Modern Angular Rural Family Home in Canada

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April 26, 2011

Surrounded on all sides by a sweeping Canadian hayfield, the 23.2 House is an angular ode to rural life. Out of “respect for the beams and their history,” Designer Omer Arbel insisted that not a single reclaimed plank—still marked by nailheads and chipped paint—be cut nor altered during ­construction, which gave the home its striking geometric motif. It’s what he refers to as the “alchemy between ­material and process,” which also inspired the textured ­concrete walls and crisply milled walnut furniture. 

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  Surrounded on all sides by a sweeping Canadian hayfield, the 23.2 House is an angular ode to rural life.  Photo by: Jason Schmidt
    Surrounded on all sides by a sweeping Canadian hayfield, the 23.2 House is an angular ode to rural life.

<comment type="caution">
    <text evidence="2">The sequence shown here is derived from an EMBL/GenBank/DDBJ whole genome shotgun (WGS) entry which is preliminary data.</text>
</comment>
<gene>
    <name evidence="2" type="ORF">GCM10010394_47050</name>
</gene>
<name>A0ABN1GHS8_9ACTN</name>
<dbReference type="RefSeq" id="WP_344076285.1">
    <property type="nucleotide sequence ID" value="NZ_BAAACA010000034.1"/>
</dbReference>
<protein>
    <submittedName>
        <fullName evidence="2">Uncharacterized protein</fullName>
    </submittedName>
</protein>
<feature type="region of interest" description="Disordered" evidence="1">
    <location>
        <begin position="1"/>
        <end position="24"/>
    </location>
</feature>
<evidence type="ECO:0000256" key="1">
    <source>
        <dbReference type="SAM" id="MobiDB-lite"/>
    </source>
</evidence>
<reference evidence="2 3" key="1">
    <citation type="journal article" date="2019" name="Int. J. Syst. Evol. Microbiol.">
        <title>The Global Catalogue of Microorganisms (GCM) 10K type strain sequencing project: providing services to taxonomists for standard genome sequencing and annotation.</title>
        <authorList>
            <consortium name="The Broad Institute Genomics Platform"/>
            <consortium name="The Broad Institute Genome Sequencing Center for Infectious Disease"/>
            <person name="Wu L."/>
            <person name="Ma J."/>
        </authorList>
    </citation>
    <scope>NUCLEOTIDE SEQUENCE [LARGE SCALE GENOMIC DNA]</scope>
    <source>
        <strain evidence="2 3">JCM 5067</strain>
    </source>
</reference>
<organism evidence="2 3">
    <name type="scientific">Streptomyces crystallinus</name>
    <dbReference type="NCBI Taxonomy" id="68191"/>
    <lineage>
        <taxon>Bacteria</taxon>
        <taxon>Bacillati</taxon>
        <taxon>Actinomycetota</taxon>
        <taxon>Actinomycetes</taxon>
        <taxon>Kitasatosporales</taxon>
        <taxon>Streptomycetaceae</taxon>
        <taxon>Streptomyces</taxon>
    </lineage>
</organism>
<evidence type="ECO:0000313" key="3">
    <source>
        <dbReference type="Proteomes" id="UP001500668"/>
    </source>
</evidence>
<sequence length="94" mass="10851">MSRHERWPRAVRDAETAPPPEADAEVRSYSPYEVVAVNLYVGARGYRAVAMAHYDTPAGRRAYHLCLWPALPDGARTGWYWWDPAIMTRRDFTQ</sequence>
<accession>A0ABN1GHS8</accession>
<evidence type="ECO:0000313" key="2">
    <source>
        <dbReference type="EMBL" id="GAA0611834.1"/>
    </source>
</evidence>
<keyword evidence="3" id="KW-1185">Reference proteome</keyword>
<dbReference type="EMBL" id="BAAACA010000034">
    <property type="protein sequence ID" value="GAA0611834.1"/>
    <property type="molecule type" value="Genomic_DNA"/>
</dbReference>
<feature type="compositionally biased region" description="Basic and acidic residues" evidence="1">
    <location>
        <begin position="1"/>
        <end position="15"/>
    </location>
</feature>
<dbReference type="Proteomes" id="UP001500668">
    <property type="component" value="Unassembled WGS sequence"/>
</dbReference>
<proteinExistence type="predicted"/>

Photo by: Jason Schmidt

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  Omer Arbel, the creative director at industrial design firm Bocci, was given three parameters when he began designing a home for his colleague Randy Bishop: Create a “profound” connection between the internal and external spaces; build only one level; and, most crucially, utilize a wealth of 100-year-old beams salvaged from a series of warehouses owned by Bishop’s ancestors.  Photo by: Jason Schmidt
    Omer Arbel, the creative director at industrial design firm Bocci, was given three parameters when he began designing a home for his colleague Randy Bishop: Create a “profound” connection between the internal and external spaces; build only one level; and, most crucially, utilize a wealth of 100-year-old beams salvaged from a series of warehouses owned by Bishop’s ancestors.

    Photo by: Jason Schmidt

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  “The house is a piece of origami made out of triangular shapes, which we then draped over the landscape,” says Arbel.  Photo by: Jason Schmidt
    “The house is a piece of origami made out of triangular shapes, which we then draped over the landscape,” says Arbel.

    Photo by: Jason Schmidt